Both, too, thrived on hi-tech electioneering. In 1968 Nixon fought the first made-for-TV campaign, an art which found apotheosis with the marketing of Bill Clinton in 1992. But the biggest similarity may be sheer resilience. Both men were from modest backgrounds, helped neither by blood nor money. Both thrived on risk-taking. For Bill Clinton, self-proclaimed 'Comeback Kid' of the 1992 campaign, no mistake is quite fatal, no cause quite lost. Each time our hero wriggles free.

So in a sense, and under infinitely more testing circumstances, did Nixon. 'Never quit,' his mother told him, and he never did. In 1962 his political career was reckoned to be over; six years on he was elected president. Another six years and it was Watergate and seemingly eternal disgrace. But when he died on 22 April, rehabilitation was virtually complete.

The day he suffered the stroke which would kill him, Nixon was preparing his speech for a Republican fund-raising event, at which he would be the star attraction. Well before that, the Bill Clinton who as a Rhodes Scholar in 1969 demonstrated against Nixon's conduct of the Vietnam war, was seeking the elder statesman's advice on foreign policy matters. Clinton probably realised that for all their differences, he and Richard Nixon were two of a kind.

(Photograph omitted)

Suggested Topics
PROMOTED VIDEO
Have you tried new the Independent Digital Edition apps?
News
ebooksAn unforgettable anthology of contemporary reportage
Latest stories from i100
Have you tried new the Independent Digital Edition apps?
Independent Dating
and  

By clicking 'Search' you
are agreeing to our
Terms of Use.

iJobs Job Widget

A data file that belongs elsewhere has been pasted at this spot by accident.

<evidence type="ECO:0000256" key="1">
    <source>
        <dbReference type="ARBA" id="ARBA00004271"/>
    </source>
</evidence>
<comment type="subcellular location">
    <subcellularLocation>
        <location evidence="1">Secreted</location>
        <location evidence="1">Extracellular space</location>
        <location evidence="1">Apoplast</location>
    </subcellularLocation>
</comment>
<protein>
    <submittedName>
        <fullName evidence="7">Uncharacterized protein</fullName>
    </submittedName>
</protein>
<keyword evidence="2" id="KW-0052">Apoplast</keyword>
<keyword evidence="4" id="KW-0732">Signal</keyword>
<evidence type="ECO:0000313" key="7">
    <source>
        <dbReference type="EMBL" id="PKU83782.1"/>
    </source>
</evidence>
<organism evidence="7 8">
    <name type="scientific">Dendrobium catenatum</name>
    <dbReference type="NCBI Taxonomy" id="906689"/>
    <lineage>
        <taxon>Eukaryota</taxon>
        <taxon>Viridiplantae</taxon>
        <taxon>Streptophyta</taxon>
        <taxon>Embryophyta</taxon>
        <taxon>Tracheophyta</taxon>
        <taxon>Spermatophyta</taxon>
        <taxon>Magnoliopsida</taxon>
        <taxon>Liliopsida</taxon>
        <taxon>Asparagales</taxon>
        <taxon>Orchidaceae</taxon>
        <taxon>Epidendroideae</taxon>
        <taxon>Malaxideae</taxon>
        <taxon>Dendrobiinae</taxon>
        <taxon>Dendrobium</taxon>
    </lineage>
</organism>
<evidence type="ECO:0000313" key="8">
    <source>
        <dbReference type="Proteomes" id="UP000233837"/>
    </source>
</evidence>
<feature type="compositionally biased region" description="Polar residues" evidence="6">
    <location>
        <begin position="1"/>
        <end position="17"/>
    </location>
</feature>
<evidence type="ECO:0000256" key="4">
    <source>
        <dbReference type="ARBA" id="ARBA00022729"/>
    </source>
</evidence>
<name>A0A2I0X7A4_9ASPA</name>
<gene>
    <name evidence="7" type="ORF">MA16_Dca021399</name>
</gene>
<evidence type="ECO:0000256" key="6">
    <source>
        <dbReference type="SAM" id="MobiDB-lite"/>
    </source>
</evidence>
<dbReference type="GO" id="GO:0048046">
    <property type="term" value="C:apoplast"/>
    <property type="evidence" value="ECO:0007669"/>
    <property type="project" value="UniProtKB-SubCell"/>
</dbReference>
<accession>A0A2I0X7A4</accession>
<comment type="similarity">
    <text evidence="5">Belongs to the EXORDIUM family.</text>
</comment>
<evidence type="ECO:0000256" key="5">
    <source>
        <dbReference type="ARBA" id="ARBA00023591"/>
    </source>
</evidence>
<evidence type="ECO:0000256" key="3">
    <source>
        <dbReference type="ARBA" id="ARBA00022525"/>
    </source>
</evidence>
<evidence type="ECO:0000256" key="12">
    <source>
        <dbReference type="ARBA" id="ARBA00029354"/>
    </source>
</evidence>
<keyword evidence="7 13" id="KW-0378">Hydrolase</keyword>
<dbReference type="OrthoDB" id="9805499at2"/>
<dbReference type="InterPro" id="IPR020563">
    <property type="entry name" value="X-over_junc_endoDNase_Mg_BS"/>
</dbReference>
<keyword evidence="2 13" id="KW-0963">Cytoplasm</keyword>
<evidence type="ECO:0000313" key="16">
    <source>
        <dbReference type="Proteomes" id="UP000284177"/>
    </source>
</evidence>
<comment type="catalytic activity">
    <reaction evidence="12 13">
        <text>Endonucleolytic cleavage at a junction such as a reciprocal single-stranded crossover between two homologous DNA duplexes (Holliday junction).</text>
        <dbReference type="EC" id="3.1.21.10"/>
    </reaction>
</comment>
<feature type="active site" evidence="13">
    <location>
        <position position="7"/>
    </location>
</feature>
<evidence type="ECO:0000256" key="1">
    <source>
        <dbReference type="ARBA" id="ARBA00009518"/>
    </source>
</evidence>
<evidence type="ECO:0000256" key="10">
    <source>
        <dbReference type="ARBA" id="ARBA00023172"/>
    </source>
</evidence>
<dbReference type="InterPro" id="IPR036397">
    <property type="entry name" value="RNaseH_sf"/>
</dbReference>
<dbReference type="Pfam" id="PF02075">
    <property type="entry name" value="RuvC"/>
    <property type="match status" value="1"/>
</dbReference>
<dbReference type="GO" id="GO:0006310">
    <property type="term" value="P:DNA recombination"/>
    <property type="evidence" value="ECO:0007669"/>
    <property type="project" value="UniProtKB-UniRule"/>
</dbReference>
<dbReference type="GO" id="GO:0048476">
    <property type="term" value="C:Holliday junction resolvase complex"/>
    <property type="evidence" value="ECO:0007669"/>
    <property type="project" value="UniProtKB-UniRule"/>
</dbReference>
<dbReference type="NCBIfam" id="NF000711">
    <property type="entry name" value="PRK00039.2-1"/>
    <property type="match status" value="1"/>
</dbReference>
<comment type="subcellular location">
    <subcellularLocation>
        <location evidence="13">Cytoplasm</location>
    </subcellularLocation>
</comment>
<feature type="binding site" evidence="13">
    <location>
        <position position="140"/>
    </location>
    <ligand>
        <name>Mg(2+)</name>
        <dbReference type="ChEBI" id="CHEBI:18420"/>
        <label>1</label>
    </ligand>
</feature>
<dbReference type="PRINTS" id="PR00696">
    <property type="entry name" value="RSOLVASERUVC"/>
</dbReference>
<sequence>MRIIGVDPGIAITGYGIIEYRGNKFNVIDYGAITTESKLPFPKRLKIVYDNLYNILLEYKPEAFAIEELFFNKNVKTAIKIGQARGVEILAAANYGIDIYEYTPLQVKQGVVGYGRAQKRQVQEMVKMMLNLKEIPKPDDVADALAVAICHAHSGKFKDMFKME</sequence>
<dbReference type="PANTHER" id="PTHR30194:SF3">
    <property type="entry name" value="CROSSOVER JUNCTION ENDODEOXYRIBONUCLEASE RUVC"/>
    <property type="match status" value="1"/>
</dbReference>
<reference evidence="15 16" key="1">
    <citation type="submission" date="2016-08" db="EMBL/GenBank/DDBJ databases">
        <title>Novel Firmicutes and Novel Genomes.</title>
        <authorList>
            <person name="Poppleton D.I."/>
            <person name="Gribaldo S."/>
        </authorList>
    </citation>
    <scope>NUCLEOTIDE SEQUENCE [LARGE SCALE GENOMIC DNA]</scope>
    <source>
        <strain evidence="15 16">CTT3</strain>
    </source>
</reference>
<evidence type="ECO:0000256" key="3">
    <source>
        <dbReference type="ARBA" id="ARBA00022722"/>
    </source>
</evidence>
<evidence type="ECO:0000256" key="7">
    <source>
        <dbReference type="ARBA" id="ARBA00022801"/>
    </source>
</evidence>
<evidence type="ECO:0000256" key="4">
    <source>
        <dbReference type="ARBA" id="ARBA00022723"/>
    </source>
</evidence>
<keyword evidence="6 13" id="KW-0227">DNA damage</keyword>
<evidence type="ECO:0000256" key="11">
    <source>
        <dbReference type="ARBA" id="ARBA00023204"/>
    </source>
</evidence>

iJobs General

Sales Consultant – Permanent – West Sussex – £24-£25k plus commission and other benefits

£24000 - £25000 Per Annum plus company car and commission: Clearwater People S...

SEN Teaching Assistant

£45 - £65 per day: Randstad Education Bristol: Supply SEN Support Jobs in Bris...

SEN Teaching Assistant

£45 - £60 per day: Randstad Education Bristol: Supply SEN Support Jobs in Glou...

Humanities and Economics Teacher - January 2015 - Malaysia

£18000 - £20400 per annum + Accommodation, Flights, Medical Cover: Randstad Ed...

Day In a Page

Isis in Syria: A general reveals the lack of communication with the US - and his country's awkward relationship with their allies-by-default

A Syrian general speaks

A senior officer of Bashar al-Assad’s regime talks to Robert Fisk about his army’s brutal struggle with Isis, in a dirty war whose challenges include widespread atrocities
‘A bit of a shock...’ Cambridge economist with Glasgow roots becomes Zambia’s acting President

‘A bit of a shock...’ Economist with Glasgow roots becomes Zambia’s acting President

Guy Scott's predecessor, Michael Sata, died in a London hospital this week after a lengthy illness
Fall of the Berlin Wall: History catches up with Erich Honecker - the East German leader who praised the Iron Curtain and claimed it prevented a Third World War